“Now who will harm you if you are eager to do what is good? But even if you do suffer for doing what is right, you are blessed. Do not fear what they fear, and do not be intimidated, but in your hearts sanctify Christ as Lord. Always be ready to make your defense to anyone who demands from you an accounting for the hope that is in you; yet do it with gentleness and reverence. Keep your conscience clear, so that, when you are maligned, those who abuse you for your good conduct in Christ may be put to shame.” (1 Peter 3:13 – 16)

Peter is preaching now. Or, to my eyes/ears/spirit, he is preaching about preaching and giving testimony. One of things I know about myself is this – I have the habit of giving advice and direction when it would be better to remain silent. I am not referring to preaching and giving testimony as much as when I am in the role of adviser and counselor. Sometimes it is better if you let the person you are working with figure out things on their own. (Thankfully I have learned how to keep my own “counsel” when counseling others.) It is the difference between being gentle handed and putting for your own notions trying to supplant the others ideas and thoughts. This is one aspect of the “gentleness and reverence” that Peter is referring to. Let us move on to read more of what Peter is saying.

“For it is better to suffer for doing good, if suffering should be God’s will, than to suffer for doing evil. For Christ also suffered for sins once for all, the righteous for the unrighteous, in order to bring you to God. He was put to death in the flesh, but made alive in the spirit, in which also he went and made a proclamation to the spirits in prison, who in former times did not obey, when God waited patiently in the days of Noah, during the building of the ark, in which a few, that is, eight persons, were saved through water.” (Verses 17 – 20)

In my readings of Lent and Easter meditations, Jesus’ descent into prison – or hell, as one writer put it – was done so that Jesus might make his Divine presence known wherever we might be or end up. It is the type of hyperbole that many of those writer construct their reflections from. Even those condemned to hell might yet hope to escape its sentence and clutches. . . hmm. But, I speak to the living, so again let us re-focus our attention to Peter.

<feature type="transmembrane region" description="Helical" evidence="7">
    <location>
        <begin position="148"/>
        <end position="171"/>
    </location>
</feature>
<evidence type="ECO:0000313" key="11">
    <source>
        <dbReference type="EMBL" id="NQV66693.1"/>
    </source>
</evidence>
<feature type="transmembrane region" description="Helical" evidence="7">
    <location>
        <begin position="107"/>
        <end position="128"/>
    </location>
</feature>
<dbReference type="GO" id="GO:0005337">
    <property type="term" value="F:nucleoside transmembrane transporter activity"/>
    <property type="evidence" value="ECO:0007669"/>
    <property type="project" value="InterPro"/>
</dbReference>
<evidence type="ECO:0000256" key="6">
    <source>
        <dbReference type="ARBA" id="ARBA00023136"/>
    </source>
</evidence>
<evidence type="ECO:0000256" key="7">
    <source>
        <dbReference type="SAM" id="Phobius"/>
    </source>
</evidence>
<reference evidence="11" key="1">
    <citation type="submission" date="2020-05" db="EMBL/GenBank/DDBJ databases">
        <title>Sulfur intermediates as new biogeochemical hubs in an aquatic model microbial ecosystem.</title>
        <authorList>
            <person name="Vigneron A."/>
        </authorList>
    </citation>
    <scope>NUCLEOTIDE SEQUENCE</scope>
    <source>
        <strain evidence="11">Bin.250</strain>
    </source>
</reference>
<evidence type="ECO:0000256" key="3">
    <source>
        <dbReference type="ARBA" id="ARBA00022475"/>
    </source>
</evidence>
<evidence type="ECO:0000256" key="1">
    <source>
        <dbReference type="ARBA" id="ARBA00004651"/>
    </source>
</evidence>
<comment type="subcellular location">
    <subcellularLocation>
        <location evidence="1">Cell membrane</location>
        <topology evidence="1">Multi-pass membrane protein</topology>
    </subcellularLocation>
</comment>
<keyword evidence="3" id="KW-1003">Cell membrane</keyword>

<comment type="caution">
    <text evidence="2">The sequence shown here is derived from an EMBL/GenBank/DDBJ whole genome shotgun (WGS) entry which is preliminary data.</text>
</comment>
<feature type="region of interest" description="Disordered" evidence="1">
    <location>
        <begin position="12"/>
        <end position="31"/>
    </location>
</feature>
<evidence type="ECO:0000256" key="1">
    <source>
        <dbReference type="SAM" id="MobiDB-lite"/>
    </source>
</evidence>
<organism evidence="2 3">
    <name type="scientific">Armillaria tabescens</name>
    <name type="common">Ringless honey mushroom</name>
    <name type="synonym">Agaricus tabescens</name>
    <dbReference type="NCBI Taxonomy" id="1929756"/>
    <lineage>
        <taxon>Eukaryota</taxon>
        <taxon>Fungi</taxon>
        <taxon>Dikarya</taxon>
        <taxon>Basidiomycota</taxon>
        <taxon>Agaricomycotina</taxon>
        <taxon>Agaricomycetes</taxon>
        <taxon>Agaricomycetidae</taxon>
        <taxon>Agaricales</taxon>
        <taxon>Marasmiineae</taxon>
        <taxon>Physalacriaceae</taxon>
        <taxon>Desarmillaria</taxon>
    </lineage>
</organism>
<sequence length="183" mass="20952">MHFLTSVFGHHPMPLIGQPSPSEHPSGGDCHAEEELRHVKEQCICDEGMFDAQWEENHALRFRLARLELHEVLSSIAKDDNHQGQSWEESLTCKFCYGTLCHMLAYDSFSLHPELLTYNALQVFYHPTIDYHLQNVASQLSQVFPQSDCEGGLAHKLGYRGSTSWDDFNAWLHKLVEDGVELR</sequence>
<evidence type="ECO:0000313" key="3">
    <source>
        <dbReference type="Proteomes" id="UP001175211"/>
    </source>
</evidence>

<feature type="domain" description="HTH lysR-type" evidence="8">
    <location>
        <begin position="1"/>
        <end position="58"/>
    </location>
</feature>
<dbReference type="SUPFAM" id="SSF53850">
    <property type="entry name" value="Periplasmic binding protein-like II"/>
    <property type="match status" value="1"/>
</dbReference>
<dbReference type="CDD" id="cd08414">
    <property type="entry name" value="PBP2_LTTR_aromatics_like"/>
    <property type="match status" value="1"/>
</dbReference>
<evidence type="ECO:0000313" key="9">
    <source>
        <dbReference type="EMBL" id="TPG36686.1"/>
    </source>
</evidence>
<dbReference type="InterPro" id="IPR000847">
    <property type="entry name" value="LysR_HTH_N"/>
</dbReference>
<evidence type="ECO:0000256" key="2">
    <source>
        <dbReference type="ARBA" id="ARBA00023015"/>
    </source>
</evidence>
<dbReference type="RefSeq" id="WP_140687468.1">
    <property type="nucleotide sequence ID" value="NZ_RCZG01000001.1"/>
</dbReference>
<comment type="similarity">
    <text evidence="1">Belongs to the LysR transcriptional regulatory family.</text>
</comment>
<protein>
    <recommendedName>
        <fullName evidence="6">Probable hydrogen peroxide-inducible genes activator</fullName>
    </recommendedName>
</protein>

“And baptism, which this prefigured, now saves you–not as a removal of dirt from the body, but as an appeal to God for a good conscience, through the resurrection of Jesus Christ, who has gone into heaven and is at the right hand of God, with angels, authorities, and powers made subject to him.” (Verses 21 – 22)

This is a view of Jesus I had at one point in my life, appealing to God at the Lord’s feet at the Mercy Seat. Continually saying that his death redeemed and renewed us . . . individually. I mean, I envisioned Jesus not giving carte blanche to everyone but bringing us to the Divine’s attention each time we did something that would be “sin”. I told you, beloved reader, it was not easy being so aware of my sinful faults and flaws when I was young; of course it is not easy now. But my assurance is more secure. Also, I realized and incorporated a more Triune understanding of the Divine, and recognized that one aspect of the Lord God Jesus Christ would not need to appeal to another aspect. Maturity, beloved reader.

I guess all of us, all of humanity, follow in the same sort of footsteps that the disciples did. Their faith grew and matured as they listened and followed Jesus. When Jesus died, their realization of the eternal and divine nature of Jesus grew. When the Holy Spirit came upon them, their learning and understanding advanced. And as they traveled and preached, their experience and expertise directed their thoughts and actions. And so they preached, gently and reverently accepted what suffering that brought. May we, beloved reader, be resolved in continuing to follow in their path. Selah!